Enchanting Echinacea | Living the Country Life

Enchanting Echinacea

Plant hardy coneflowers for colorful blossoms from early summer into fall.
'Green Envy' Coneflower
'Tomato Soup' Coneflower
'Milkshake' Coneflower


A staple summer perennial in most parts of the country, purple coneflowers (Echinacea purpurea) have recently become trendy and upmarket, embellishing the flower and cottage gardens of celebrated gardeners and horticulturists from Maine to Washington. Most gardeners are familiar with these single, pinkish-purple (sometimes white) daisies with sweptback petals (ray flowers) surrounding a central, prickly, raised brown or orange cone of disk flowers that give the plant its name—Echinacea comes from the Greek echinos, meaning “hedgehog.” The flower heads, borne singly on strong, unbranched stems, make fine cut flowers, both fresh and dried. Purple coneflowers, along with hybrids and selections with white, yellow, orange, green, tomato-red, or deep purple flowers, are widely available; some are fragrant. Breeding programs have recently exploded, releasing plants with anemonetype, fully double flowers with pom-poms or fluffy topknots of ray flowers surrounded by a fringe of more traditional “petals.” Depending on the selection, ray flowers are skinny or wide, overlapping or not, strongly reflexed or held horizontally.

Many new introductions are hybrids of E. purpurea with pink coneflower (E. pallida, 24–30 inches tall, Zones 3–10), fragrant yellow Ozark coneflower (E. paradoxa, 36 inches tall, Zones 4–9), and/or yellow Tennessee native (E. tennesseensis, 24 inches tall, Zones 5–6). Coneflowers belong to the huge aster family (Asteraceae), along with black-eyed Susans, Shasta daisies, and dandelions. Purple coneflowers, sometimes called Eastern purple coneflowers (Echinacea purpurea, 3–5 feet tall, Zones 3–8), are native in the Eastern United States from Florida to Texas, all the way north into Canada. Other species reach across the Midwest, where winters are frigid, so gardens in most regions are hospitable. The common denominator among purple coneflowers is an intolerance for winter wetness. It is frequently lethal, and many, especially new introductions, have succumbed to root rot, unfairly giving these plants a reputation for not being hardy. The trick is to plant coneflowers early in the season, giving them time to build up a good root system before winter. If there is a chance the roots will become waterlogged, plant the coneflowers high. Established plants tolerate drought, heat, and wind.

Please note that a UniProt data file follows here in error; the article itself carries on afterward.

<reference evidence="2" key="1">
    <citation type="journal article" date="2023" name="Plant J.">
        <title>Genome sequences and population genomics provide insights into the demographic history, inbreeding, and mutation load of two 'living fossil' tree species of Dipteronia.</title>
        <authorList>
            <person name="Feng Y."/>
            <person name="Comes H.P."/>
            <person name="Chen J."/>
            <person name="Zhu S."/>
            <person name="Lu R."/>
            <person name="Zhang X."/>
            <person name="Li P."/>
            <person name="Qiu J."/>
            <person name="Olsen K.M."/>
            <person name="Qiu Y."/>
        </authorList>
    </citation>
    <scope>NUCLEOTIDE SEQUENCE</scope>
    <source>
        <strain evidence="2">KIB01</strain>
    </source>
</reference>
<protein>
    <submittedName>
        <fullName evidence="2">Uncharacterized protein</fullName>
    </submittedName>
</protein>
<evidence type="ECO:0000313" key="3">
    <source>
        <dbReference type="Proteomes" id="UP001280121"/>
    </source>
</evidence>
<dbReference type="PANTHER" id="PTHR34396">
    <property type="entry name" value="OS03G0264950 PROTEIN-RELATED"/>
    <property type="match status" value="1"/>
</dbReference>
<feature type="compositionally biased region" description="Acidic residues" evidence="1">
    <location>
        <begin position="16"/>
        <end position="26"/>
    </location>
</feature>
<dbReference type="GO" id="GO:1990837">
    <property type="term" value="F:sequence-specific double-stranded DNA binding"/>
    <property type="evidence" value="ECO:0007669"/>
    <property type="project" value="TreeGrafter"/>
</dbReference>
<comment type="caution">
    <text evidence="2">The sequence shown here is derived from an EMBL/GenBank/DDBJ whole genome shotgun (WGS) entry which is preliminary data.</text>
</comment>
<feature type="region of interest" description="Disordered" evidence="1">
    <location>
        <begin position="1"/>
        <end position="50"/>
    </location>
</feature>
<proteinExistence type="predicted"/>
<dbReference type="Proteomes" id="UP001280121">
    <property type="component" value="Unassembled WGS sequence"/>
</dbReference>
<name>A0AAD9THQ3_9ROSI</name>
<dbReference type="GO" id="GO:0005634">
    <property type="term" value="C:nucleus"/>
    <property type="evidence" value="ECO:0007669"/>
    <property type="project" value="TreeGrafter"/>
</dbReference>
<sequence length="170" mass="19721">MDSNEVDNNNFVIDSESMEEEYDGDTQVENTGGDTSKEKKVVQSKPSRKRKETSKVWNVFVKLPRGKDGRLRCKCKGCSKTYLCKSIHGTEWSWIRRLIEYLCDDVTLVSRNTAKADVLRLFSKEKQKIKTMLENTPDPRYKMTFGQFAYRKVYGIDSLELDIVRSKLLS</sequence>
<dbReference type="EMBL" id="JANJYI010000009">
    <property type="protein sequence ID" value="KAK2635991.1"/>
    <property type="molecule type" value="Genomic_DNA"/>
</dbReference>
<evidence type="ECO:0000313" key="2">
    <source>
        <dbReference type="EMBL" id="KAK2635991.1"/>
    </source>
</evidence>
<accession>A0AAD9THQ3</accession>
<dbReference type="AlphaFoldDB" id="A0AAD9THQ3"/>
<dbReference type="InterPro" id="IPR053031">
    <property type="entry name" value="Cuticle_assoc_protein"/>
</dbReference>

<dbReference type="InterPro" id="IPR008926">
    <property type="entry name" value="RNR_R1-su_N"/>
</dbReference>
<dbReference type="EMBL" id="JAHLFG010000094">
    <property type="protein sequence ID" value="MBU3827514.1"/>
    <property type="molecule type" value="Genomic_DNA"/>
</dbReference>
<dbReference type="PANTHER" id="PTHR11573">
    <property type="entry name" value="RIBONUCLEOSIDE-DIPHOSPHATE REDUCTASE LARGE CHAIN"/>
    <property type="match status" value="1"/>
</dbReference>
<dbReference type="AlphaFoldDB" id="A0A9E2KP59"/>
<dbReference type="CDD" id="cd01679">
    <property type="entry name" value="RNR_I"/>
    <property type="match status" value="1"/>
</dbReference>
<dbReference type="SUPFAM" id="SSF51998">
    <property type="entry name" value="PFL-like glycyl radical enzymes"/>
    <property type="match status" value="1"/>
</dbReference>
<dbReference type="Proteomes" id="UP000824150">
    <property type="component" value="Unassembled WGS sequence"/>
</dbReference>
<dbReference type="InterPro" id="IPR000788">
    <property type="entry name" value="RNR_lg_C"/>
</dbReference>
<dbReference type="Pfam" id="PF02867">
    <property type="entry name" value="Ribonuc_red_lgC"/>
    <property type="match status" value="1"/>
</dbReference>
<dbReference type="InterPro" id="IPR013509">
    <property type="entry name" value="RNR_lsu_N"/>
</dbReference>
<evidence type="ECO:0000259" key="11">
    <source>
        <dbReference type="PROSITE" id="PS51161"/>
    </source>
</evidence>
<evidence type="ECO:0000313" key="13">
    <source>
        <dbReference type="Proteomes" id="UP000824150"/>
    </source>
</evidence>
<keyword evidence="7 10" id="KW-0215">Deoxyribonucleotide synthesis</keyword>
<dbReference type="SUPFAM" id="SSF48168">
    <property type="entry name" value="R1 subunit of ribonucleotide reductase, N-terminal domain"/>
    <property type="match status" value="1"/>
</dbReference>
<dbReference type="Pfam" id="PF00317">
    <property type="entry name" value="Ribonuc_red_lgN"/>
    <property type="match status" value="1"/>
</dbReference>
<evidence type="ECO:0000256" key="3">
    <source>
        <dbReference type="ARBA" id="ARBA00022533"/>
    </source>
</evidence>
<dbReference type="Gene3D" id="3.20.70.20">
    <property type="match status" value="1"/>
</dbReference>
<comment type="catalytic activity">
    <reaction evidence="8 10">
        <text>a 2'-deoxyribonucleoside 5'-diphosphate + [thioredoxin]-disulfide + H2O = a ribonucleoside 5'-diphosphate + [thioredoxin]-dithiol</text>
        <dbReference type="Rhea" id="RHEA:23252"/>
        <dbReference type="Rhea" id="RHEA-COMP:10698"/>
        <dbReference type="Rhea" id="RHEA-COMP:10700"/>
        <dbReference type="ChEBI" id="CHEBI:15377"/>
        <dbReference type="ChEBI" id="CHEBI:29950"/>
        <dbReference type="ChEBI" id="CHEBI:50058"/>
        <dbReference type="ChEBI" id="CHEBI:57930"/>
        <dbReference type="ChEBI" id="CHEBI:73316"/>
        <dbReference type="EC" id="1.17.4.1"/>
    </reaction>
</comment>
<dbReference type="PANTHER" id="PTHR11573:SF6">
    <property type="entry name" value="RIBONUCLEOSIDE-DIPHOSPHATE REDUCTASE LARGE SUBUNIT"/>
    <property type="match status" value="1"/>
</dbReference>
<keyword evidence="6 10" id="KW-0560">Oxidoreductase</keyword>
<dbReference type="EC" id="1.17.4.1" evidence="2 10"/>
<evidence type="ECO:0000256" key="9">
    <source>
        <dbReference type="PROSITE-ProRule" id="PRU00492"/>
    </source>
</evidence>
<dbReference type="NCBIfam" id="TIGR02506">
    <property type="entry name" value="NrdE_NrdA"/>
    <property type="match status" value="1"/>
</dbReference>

Echinacea makes the most impact when planted in groups of three, five, or seven in flower borders; in drifts among shrubs; or massed in native plant, wild, and wildlife gardens. At the front to midsection of sunny borders, try singleflower, semidwarf, deep rosy-pink Kim’s Knee High and ‘White Swan’ (both Zones 3–9). ‘Lilliput’ and Little Magnus (both Zones 4–9) are other short choices. These work well for container plantings, too; fine companions include short daylilies, Salvia × sylvestris ‘East Friesland’, and upright-spike speedwells (Veronica spicata) ‘Blue Fox’ or ‘Snow White’. Use taller Mango Meadowbright (Zones 4–9), Orange Meadowbright (Zones 4–8), and others as foundation plantings, at the back of a border, or along with shrubs, including variously colored bush cinquefoils (Potentilla fruticosa), Weigela, and viburnums. Single, white-flower Fragrant Angel (Zones 3–9) is perfect for a fragrance garden or under a window, along with green-white Coconut Lime and intense orange ‘Tiki Torch’ (both Zones 4–9), among many others. To some people, the fragrance is unpleasant, but bees, birds, and butterflies are attracted by it. In wild and wildlife gardens, it is more productive and more pleasing aesthetically to stick to plain-Jane single-flower varieties, perhaps with grasses, sundrops (Oenothera), bee balms (Monarda), and blazing stars (Liatris) as companions.

Wherever you decide to plant purple coneflowers, you will be rewarded with plenty of colorful blossoms for several months, enhanced by the winged wonders that visit them. 

Common names: Purple coneflower, Eastern purple coneflower

Botanical name: Echinacea purpurea, hybrids and cultivars

Height: 2–4 feet tall; 1–2 feet wide

Hardiness: Zones 3–9

Bloom time: summer into early fall

Conditions: Full sun or light shade; average to fertile, well-drained soil. Established plants tolerate drought well, but not wet feet in winter.

Best features: Plenty of long-blooming, butterfly-attracting single daisy flowers accented by a raised brown or orange central cone are borne on strong stems and decorate the garden for many weeks. The species has purplish-pink or white flowers. Many cultivars and hybrids display flowers of orange, yellow, green, pink, and white; some are bicolored. Double-flower selections are exciting and usually come in white or purplish-pink. Dark brown seed cones provide winter food for seed-eating wildlife.

Problems: Go lightly on foliage-promoting fertilizer; for strong stems that do not flop, plants are best grown lean and hungry, eliminating the need for staking, even on tall varieties. Deer seldom browse purple coneflowers, but rabbits can be pesky. Pests and diseases are usually minor, although Japanese beetles can become a nuisance. Grow species from seed—this is especially valuable where large numbers are necessary for a mass or meadow planting. Self-seeding is common, although more often seeds are spread by birds, particularly goldfinches, that feed on the seed in late fall. To increase hybrids and selections, divide in spring when new growth appears.








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